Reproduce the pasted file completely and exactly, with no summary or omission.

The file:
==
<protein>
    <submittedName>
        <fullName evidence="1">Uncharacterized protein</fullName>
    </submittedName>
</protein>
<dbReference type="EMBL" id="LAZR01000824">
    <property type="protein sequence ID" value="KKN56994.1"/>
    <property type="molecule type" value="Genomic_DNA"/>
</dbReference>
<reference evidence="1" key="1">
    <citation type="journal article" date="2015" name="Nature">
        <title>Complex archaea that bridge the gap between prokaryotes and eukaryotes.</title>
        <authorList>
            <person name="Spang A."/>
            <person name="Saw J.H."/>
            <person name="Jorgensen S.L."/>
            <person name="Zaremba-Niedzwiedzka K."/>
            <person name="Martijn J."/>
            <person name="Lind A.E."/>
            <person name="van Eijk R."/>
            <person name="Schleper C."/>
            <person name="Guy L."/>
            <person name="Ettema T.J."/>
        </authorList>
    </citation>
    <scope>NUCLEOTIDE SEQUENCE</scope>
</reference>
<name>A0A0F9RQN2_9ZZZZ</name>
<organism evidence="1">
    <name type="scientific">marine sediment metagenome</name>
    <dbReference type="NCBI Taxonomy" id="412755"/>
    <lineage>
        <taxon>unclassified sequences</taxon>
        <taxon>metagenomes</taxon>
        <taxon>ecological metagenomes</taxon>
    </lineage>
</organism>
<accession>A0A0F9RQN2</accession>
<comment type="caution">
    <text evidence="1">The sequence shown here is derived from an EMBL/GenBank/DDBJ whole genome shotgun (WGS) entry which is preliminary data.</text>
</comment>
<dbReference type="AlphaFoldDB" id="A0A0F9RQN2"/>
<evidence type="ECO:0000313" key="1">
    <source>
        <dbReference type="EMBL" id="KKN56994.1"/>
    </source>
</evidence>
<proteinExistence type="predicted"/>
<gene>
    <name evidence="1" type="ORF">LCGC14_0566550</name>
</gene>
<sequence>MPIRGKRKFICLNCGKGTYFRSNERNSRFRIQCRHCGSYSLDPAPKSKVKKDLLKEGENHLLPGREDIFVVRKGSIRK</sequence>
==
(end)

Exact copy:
<protein>
    <submittedName>
        <fullName evidence="1">Uncharacterized protein</fullName>
    </submittedName>
</protein>
<dbReference type="EMBL" id="LAZR01000824">
    <property type="protein sequence ID" value="KKN56994.1"/>
    <property type="molecule type" value="Genomic_DNA"/>
</dbReference>
<reference evidence="1" key="1">
    <citation type="journal article" date="2015" name="Nature">
        <title>Complex archaea that bridge the gap between prokaryotes and eukaryotes.</title>
        <authorList>
            <person name="Spang A."/>
            <person name="Saw J.H."/>
            <person name="Jorgensen S.L."/>
            <person name="Zaremba-Niedzwiedzka K."/>
            <person name="Martijn J."/>
            <person name="Lind A.E."/>
            <person name="van Eijk R."/>
            <person name="Schleper C."/>
            <person name="Guy L."/>
            <person name="Ettema T.J."/>
        </authorList>
    </citation>
    <scope>NUCLEOTIDE SEQUENCE</scope>
</reference>
<name>A0A0F9RQN2_9ZZZZ</name>
<organism evidence="1">
    <name type="scientific">marine sediment metagenome</name>
    <dbReference type="NCBI Taxonomy" id="412755"/>
    <lineage>
        <taxon>unclassified sequences</taxon>
        <taxon>metagenomes</taxon>
        <taxon>ecological metagenomes</taxon>
    </lineage>
</organism>
<accession>A0A0F9RQN2</accession>
<comment type="caution">
    <text evidence="1">The sequence shown here is derived from an EMBL/GenBank/DDBJ whole genome shotgun (WGS) entry which is preliminary data.</text>
</comment>
<dbReference type="AlphaFoldDB" id="A0A0F9RQN2"/>
<evidence type="ECO:0000313" key="1">
    <source>
        <dbReference type="EMBL" id="KKN56994.1"/>
    </source>
</evidence>
<proteinExistence type="predicted"/>
<gene>
    <name evidence="1" type="ORF">LCGC14_0566550</name>
</gene>
<sequence>MPIRGKRKFICLNCGKGTYFRSNERNSRFRIQCRHCGSYSLDPAPKSKVKKDLLKEGENHLLPGREDIFVVRKGSIRK</sequence>